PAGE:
in a nursing home.
“The goal and promise of SmartCare,” Dr. Huber says, “is
that sensor technology embedded in the home—together with
intelligent software and the integration of care and support
systems using new communication technologies—will help
older adults live longer in their homes, manage their health
more efficiently, and remain connected with their families and
health care providers.”
An apartment in the retirement living residences at
Lakewood Village in Fort Worth is hosting the research. It
is equipped throughout with sensor-laden flooring that can
monitor the resident for signs of injury. Other systems are able
to detect if medication is being properly managed or if the
resident is bed-ridden or inactive. Because of this technology,
he or she will be able to live independently while still remaining under unobtrusive supervision and evaluation.
“SmartCare is a great opportunity for us to research,
develop, and field test health technologies especially tailored
to the elderly,” Dr. Zaruba says.


FLOOR: Sensors
underneath tiles
on the floor allow
researchers to measure and evaluate
changes in a resident’s
walking gait or weight
that might suggest
illness or injury.

GYM: Internetconnected exercise
equipment, including
a recumbent bike and
Kinect-based Tai Chi
trainer, ensure residents are exercising
regularly, even if they
are unable to leave the

appliances like a
microwave, a range,
and a refrigerator
track food use and
help prepare diet
plans. They may also
prevent injuries and
fires resulting from

BATHROOM: A scanner embedded in the
bathroom mirror tells
researchers about
a resident’s day-today heart rate, facial
expressions, and skin
color, all of which can
reveal info about his
or her overall health.

BEDROOM: Sensors
in the mattress allow
researchers to monitor sleep patterns,
such as fitful sleep
or staying in bed too
long. They can also
indicate areas of the
body that are under
too much pressure
and thus at risk for

and window transparencies are automated
and electricity and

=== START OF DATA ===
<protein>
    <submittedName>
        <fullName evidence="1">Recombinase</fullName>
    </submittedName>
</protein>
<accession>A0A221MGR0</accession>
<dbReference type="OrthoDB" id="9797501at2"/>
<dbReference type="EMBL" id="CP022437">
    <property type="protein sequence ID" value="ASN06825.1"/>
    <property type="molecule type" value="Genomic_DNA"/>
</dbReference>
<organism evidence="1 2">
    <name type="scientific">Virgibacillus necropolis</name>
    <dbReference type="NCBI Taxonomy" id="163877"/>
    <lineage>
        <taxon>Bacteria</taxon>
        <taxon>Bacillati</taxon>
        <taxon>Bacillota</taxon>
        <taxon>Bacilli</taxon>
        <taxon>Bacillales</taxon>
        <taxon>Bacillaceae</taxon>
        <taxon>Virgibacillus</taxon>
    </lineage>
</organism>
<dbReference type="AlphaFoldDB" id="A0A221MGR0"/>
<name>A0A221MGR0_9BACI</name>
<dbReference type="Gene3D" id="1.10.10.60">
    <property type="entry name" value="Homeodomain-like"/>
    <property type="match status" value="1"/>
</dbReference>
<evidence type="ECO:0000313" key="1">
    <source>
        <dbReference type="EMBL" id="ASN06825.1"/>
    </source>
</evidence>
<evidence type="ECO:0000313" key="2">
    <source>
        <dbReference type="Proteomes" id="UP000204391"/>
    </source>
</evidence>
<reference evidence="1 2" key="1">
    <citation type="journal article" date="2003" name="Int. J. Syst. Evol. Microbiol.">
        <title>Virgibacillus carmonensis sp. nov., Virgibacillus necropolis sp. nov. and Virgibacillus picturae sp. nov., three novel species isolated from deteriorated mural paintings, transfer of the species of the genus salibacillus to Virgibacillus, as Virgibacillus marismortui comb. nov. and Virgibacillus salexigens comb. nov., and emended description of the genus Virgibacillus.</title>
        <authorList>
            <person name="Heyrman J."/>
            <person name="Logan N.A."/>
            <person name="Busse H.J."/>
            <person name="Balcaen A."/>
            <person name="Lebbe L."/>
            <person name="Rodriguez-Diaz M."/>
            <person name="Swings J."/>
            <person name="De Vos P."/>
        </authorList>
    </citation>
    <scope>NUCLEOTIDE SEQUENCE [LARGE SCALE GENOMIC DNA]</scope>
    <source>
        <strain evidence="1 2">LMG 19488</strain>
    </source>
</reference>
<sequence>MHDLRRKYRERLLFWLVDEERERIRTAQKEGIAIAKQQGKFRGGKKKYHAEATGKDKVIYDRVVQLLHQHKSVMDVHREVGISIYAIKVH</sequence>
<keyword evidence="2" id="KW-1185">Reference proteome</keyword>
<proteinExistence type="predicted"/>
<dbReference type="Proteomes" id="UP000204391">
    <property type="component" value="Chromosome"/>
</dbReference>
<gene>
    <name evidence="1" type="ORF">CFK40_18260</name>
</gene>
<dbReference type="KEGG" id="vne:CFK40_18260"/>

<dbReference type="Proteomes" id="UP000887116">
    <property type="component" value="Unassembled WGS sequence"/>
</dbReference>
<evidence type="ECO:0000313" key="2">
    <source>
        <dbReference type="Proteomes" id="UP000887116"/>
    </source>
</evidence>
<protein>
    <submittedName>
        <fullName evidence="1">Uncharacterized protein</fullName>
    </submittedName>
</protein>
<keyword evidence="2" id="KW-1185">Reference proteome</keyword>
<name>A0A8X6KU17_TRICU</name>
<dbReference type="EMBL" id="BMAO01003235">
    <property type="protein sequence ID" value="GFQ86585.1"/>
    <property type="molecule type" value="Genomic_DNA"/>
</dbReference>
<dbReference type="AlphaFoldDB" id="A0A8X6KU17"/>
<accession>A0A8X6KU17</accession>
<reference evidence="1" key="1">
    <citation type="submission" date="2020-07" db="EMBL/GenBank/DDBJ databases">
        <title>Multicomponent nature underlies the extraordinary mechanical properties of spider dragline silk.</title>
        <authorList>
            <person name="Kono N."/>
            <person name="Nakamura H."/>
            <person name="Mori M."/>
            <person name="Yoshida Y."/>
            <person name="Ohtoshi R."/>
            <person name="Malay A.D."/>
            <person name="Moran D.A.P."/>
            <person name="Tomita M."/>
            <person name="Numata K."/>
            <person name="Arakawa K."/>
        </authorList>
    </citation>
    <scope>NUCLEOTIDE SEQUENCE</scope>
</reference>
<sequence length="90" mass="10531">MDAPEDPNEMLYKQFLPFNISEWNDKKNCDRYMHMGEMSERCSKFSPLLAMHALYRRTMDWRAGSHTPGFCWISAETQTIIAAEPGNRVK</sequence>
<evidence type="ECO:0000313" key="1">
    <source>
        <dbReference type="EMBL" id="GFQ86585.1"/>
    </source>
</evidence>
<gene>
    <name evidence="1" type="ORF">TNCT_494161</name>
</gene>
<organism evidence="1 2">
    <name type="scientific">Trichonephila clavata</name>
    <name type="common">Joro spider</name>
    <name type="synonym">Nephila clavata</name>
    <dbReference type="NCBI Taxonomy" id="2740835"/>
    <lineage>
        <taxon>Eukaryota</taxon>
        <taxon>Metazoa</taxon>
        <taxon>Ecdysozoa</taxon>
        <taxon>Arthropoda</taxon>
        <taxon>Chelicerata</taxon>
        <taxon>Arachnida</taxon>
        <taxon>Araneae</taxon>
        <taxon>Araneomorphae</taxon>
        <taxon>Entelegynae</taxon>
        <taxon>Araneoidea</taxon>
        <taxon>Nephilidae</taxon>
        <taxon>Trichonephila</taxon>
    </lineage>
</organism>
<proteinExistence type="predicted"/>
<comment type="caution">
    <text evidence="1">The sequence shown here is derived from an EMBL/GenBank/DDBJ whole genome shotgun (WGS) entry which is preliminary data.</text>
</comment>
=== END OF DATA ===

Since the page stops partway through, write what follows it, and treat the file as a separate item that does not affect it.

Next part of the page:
water monitored to
help make residents
more comfortable.




Engineers at UT Arlington are uncovering
innovative ways to make generators, batteries,
and other technology more energy-efficient.


om pu t e r se rv e r s that are submerged in mineral oil for
cooling. Generators that burn fuel 30 times faster but produce
energy 25 percent more efficiently. Laptops that use cold electrons to save battery life. These are just a sampling of the innovative
and diverse ways UT Arlington is tackling energy research. This
work is critical, since finding and harnessing renewable, sustainable
energy sources is one of the major challenges facing the world today.
As they look for new solutions in petroleum, electricity, water power,
and more, engineers at the University are working to ensure that
the future remains bright.



the team has termed “Fire 2.0.” Currently, no
pressure gain combustion engines exist on the
“Up to 70 percent of energy is lost in current
gas turbine combustion engine technology,
which hasn’t evolved in several decades,” Bello
explains. “We capture the bulk of that energy
more efficiently so it’s not wasted as heat in the
body of the engine.”
Afthon’s patented technology burns fuel more
than 30 times faster than extant gas engines. It
uses the same amount of fuel, but releases the
energy very quickly so it does the work faster.
“It allows us to rev the engine down,” Bello
says. “We can decrease the power to 10 percent
of the generator’s capacity without sacrificing
speed and while maintaining efficiency.”
The Afthon team believes the technology will
be able to replace conventional engines in cars,
boats, ships, trains, airplanes, rockets, and power
plants. Another marketable aspect of the process
is that it can use many types of fuels, including
natural gas, propane, kerosene, or diesel.
Thanks to the VentureWell funding, Afthon
has developed a lab prototype and hopes to soon
build a field prototype generator. Though it usually takes technology companies five to seven
years to finish this stage, Bello thinks the technical development could happen in just two or three.

Students in Seong
Jin Koh’s lab
are helping him
cool electrons
to -228° Celsius.

Doctoral candidate Raheem Bello has created a
new power generator that can produce electricity
up to 25 percent more efficiently than existing
technology. Such a device has the potential to
reduce emissions and even alleviate power shortages in more remote areas of the globe.
“We’re looking for our new, more effective
generators to have the same impact on power as
the cellphone had on communications for the billions of people without access to electricity,” says
Bello. “There are many areas of the world that
can’t afford the electricity we take for granted in
this country.”
Frank Lu, a professor in the Mechanical and
Aerospace Engineering Department and director
of UT Arlington’s Aerodynamics Research Center,


believes the generator could radically alter the
world of energy.
“This kind of innovation shows what our
students are capable of,” he says. “The new energy
technology can be a game-changer globally.”
Bello cofounded the company Afthon with
Dr. Lu and fellow students Dibesh Joshi, James